As part of empowering HR Leadership, Compensation Services offers expert advice and recommendations related to job analysis and organizational design for bargaining unit positions. We take a closer look at the job evaluation process, reviewing how it works and why it works.
Job evaluation is a process of establishing pay levels for classes of positions in a fair, consistent, and equitable manner within an organization based on duties, level of responsibilities, and required qualifications. There are four principal types of job evaluation systems: (i) ranking (ii) classification (iii) points rating and (iv) factor comparison. The job evaluation system utilized by most municipalities in Metro Vancouver for unionized positions is a Classification System.
A classification system consists of analyzing the duties, responsibilities and required qualifications of positions and grouping sufficiently similar positions into occupational groups called classes or classes of positions.
It means a group of positions within a municipality that are similar with respect to the type of duties, level of responsibility, and required qualifications. Each class of positions is described by a Class Specification.
A Class Specification is a written document describing each class in a standard format, which contains a Class Title, a description of scope of duties and responsibilities of the class, examples of typical duties assigned to positions grouped within the class (but not necessarily set out in order of their relative importance), and a statement of qualification required in order to perform the work of the class. Class specifications accommodate a number of different positions sharing similarities in type of work, level of responsibility, and qualifications and are not job descriptions.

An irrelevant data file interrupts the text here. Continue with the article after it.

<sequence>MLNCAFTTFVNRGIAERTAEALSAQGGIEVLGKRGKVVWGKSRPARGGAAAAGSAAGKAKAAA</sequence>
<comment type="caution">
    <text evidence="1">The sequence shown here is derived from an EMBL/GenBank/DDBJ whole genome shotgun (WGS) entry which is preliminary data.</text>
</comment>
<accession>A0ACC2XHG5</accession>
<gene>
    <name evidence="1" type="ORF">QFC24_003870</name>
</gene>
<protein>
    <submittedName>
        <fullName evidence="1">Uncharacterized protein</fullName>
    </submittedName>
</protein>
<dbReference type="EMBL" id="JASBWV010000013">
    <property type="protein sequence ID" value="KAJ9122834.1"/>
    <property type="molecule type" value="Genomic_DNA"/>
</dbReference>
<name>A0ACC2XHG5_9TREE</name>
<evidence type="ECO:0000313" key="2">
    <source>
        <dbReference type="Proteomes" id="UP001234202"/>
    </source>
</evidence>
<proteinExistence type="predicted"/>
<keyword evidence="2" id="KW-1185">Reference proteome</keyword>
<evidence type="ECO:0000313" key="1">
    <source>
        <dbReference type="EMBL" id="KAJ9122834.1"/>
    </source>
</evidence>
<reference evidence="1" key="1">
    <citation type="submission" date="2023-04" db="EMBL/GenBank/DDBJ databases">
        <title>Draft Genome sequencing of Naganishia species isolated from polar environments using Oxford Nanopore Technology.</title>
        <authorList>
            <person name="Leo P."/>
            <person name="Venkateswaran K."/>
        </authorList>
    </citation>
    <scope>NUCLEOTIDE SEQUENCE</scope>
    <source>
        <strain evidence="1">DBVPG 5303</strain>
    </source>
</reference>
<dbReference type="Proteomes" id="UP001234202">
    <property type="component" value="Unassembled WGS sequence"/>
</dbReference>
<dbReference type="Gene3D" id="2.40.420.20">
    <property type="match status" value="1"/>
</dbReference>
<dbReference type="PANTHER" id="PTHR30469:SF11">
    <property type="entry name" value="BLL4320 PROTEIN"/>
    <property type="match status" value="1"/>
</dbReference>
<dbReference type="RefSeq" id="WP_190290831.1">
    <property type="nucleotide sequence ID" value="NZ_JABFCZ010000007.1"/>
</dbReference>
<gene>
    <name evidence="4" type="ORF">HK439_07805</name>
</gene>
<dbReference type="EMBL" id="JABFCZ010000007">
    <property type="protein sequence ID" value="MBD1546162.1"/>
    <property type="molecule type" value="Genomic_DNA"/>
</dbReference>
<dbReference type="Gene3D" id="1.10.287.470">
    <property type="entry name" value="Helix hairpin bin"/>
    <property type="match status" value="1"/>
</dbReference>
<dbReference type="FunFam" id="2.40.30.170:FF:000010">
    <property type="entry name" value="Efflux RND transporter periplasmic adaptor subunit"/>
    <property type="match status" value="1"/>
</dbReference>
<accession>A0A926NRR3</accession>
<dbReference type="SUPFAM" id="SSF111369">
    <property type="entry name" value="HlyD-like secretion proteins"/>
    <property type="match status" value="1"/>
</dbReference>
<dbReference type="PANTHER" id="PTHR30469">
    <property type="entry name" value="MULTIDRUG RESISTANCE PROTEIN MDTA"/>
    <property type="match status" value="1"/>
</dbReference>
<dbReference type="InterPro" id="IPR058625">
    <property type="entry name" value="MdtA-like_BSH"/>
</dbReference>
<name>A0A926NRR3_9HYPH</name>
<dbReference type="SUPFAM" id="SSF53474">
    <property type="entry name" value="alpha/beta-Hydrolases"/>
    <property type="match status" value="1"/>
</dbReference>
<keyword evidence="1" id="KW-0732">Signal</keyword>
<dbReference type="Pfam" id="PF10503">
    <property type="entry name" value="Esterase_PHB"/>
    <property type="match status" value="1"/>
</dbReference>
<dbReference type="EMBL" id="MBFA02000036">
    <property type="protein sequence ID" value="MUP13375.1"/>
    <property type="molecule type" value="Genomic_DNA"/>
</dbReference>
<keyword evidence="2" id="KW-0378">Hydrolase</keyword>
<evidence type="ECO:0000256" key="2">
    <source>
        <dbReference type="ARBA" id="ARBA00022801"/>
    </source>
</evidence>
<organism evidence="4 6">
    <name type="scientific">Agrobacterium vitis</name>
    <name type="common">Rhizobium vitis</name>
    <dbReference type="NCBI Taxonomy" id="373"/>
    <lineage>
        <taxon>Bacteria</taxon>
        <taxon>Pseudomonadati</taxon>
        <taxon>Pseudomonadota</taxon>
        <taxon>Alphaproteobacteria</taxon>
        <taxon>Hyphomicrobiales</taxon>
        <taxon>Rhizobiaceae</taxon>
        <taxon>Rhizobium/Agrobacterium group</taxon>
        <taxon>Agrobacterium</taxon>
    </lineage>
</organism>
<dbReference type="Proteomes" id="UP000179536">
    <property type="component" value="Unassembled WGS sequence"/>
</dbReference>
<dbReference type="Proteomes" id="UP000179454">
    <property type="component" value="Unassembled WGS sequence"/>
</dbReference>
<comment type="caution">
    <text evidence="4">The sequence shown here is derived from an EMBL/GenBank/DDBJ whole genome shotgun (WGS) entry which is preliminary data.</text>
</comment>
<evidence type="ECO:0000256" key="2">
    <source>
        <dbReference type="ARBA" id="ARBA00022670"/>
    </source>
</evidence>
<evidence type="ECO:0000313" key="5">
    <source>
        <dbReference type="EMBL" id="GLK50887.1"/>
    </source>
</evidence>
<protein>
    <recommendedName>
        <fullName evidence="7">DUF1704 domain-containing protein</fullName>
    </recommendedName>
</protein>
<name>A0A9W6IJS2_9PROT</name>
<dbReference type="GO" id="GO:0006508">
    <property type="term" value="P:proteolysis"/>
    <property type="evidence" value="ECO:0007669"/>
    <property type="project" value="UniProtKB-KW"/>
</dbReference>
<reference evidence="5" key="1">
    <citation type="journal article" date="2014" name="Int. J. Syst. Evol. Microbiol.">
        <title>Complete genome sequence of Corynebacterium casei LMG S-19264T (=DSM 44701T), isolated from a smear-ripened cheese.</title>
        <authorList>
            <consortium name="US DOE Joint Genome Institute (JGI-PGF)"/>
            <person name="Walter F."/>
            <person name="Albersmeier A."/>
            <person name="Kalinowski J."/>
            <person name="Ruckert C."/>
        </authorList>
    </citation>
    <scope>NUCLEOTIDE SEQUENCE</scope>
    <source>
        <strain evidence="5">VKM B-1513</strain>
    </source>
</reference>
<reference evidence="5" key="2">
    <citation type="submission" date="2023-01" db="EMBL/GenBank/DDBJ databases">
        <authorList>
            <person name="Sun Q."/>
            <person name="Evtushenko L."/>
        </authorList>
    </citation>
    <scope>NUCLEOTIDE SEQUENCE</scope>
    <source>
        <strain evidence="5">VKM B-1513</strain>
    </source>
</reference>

A job is evaluated through qualitative analysis and comparison of the duties, responsibilities, and requirements of the classes of positions in the same occupational group. The evaluation that is done is performed on the duties, responsibilities, and requirements of the job, not on the person who is in the job.
It includes examining factors of a job such as complexity, judgment exercised, independence of action, supervision given, working conditions, physical effort, education and experience, and skills and abilities.
Factors that are not examined are the characteristics of the person in the job, including merit, long service, familiarity with work, volume of work performed, and initiative.
A job is evaluated when it is established. A job can be re-evaluated when there are substantive changes to the duties and responsibilities, effort, working conditions and education, experience, and skills and abilities.
RES provides municipalities who utilize our compensation services with advice and support in job evaluation and organizational structuring. This includes conducting job evaluations and providing advice and support to municipalities in the job evaluation process. Managers, unions or employees who have questions about job evaluations or classifications of positions should contact the human resources department in their municipality.
Regional Employers Services is here to provide you with information, answer any
questions you may have and assist your municipality with your
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